Sensors in times of COVID-19: an asset for the early disease detection
Research on the use of such devices for disease detection and patient monitoring has increased significantly since 2014, as shown by the number of scientific papers published on this topic each year on Scopus that increased from 223 publications in 2014 to 855 in 2020. The COVID-19 crisis has also led to specific publications on early detection thanks to “wearables” in a context of pandemic. Thus, at the end of October, the journal Nature Medicine published a study on the use of data taken from wearable sensors to help detect COVID-19.
The research team developed an application to collect data from connected watches from 30,529 participants between March and June 2020. This data was cross-checked with participants’ self-reporting of possible symptoms and with the results of their Covid19 tests. The results of the study show that the aggregation of data on sleep, sports activity and resting heart rate and the reporting of certain symptoms are highly correlated with the diagnosis of Covid19 and allow differentiation between participants who are symptomatic but do not have Covid19 and those who were indeed affected by the virus. This study highlights the potential utility of physiological data obtained from sensors placed in objects we wear every day to help diagnose certain diseases. A widespread use of such data could enable faster detection of sick individuals, making it easier to treat them quickly.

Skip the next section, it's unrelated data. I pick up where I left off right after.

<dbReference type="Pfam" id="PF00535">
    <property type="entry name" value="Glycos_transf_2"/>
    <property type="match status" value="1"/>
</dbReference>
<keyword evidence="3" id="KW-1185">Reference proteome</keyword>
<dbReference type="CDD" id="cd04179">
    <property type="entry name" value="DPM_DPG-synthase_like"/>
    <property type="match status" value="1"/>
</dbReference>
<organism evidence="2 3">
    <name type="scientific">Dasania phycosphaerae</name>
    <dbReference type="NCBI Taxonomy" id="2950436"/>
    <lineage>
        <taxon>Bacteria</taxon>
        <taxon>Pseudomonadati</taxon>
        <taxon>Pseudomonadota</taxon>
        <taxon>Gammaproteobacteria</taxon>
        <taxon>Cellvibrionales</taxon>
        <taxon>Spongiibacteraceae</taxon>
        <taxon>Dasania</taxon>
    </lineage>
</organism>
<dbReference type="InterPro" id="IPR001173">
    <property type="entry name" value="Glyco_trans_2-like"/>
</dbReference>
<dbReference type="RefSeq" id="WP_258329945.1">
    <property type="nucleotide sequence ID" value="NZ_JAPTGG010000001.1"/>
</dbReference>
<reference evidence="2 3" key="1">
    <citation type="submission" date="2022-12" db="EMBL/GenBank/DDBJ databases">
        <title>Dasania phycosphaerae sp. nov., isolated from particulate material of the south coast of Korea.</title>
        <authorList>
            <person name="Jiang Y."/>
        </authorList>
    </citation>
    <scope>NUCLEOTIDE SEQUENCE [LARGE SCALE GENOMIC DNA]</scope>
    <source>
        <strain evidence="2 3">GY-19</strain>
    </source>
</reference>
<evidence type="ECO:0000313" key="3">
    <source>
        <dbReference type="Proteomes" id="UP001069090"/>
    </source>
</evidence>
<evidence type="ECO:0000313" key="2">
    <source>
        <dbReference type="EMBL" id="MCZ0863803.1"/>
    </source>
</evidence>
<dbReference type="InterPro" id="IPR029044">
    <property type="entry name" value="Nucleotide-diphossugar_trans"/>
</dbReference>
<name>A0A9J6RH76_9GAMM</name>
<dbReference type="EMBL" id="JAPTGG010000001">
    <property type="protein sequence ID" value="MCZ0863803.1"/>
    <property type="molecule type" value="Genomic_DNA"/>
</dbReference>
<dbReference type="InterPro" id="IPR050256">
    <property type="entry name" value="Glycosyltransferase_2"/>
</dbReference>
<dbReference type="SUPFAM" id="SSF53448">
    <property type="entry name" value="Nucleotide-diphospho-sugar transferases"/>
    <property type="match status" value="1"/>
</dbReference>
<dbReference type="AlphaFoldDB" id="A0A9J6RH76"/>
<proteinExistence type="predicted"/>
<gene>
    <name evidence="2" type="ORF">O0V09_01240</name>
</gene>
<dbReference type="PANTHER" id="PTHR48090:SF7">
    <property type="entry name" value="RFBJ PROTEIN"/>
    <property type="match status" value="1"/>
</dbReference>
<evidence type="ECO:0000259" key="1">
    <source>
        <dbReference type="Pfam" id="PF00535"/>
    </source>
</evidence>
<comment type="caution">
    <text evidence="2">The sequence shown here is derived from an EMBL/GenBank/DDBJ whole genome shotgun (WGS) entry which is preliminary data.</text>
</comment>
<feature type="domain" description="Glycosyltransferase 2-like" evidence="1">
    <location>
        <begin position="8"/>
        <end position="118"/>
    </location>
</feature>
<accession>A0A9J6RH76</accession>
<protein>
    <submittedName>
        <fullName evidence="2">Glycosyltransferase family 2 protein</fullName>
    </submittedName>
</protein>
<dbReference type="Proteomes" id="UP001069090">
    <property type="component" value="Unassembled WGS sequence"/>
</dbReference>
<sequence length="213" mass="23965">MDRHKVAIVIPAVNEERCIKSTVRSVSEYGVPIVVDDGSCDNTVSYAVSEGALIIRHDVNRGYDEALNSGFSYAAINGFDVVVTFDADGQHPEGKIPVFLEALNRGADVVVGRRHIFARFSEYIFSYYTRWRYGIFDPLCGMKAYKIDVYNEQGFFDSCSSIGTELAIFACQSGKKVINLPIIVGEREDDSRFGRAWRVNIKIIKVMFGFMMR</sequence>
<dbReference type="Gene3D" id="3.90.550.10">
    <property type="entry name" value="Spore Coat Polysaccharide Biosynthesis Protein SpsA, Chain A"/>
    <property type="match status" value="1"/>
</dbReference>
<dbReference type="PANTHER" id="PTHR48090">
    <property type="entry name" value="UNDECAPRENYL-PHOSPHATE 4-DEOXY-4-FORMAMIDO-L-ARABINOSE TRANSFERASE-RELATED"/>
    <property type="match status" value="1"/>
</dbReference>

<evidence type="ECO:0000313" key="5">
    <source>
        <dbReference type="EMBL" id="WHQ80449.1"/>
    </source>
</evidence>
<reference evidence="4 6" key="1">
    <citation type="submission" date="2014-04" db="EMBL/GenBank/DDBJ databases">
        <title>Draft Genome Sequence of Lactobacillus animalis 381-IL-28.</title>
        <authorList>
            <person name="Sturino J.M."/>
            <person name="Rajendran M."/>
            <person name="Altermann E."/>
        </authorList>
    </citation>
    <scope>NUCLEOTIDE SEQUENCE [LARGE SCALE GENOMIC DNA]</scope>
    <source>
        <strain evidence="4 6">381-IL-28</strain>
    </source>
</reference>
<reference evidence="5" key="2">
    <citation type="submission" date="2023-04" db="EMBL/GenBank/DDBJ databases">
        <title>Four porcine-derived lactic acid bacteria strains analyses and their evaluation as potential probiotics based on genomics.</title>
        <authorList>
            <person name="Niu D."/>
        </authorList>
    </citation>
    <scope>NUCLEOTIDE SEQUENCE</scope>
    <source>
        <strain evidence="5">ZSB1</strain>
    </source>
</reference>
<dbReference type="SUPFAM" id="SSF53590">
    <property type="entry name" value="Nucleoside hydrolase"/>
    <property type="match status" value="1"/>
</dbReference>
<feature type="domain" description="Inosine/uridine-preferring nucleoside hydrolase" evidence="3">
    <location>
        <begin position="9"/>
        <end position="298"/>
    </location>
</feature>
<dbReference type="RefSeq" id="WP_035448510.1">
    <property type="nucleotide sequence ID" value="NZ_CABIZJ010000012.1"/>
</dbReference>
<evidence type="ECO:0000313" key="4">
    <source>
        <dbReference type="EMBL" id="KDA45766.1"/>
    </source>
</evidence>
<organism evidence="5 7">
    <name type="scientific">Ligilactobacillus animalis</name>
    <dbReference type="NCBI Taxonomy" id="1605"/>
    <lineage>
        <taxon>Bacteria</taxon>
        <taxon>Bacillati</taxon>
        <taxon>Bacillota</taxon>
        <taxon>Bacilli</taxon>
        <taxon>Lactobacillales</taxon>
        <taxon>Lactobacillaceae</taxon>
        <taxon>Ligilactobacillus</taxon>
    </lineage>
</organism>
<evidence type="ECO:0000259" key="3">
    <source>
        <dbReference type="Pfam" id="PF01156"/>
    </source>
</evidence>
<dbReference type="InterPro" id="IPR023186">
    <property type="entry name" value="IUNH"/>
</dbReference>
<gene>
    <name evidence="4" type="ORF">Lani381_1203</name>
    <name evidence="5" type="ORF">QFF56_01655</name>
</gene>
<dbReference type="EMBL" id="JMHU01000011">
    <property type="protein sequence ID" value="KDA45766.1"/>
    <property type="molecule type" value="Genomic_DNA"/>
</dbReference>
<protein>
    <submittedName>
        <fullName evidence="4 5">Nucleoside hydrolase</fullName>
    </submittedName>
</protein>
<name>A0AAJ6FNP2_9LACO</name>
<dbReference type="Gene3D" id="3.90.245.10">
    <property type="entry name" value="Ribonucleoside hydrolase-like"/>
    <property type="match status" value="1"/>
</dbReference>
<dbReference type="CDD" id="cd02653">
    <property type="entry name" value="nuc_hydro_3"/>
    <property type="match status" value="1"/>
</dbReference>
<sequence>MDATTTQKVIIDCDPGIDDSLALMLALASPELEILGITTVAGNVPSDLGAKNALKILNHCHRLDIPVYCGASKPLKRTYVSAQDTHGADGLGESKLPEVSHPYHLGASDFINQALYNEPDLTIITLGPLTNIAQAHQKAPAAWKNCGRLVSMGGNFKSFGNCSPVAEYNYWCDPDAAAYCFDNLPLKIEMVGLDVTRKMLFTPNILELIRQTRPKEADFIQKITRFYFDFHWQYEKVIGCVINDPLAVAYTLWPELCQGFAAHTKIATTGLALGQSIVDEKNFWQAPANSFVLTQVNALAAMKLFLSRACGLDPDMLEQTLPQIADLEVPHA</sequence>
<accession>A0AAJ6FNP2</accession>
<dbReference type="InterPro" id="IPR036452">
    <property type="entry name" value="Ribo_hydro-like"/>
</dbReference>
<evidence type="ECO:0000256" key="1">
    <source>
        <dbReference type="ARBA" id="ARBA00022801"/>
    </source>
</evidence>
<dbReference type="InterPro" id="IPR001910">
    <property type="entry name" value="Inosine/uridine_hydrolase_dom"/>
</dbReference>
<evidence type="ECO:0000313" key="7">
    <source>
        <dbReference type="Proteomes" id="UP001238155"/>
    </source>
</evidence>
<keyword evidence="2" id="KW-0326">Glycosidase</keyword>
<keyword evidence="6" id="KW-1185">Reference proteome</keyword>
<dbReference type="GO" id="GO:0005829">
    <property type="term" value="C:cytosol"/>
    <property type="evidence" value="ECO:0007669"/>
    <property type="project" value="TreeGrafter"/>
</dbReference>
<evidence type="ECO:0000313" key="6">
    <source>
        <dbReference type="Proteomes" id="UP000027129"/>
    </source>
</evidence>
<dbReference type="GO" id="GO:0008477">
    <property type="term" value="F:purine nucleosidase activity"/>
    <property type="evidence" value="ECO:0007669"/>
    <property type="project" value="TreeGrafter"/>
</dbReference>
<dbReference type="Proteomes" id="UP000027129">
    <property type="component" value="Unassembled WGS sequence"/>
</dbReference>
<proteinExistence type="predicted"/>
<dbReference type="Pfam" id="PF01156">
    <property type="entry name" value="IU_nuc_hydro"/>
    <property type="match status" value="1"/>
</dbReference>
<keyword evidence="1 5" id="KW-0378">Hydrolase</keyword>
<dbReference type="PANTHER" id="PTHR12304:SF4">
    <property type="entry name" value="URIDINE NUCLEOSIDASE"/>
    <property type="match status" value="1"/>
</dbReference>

Wearable sensors in Healthcare: ambivalence between benefits and limitations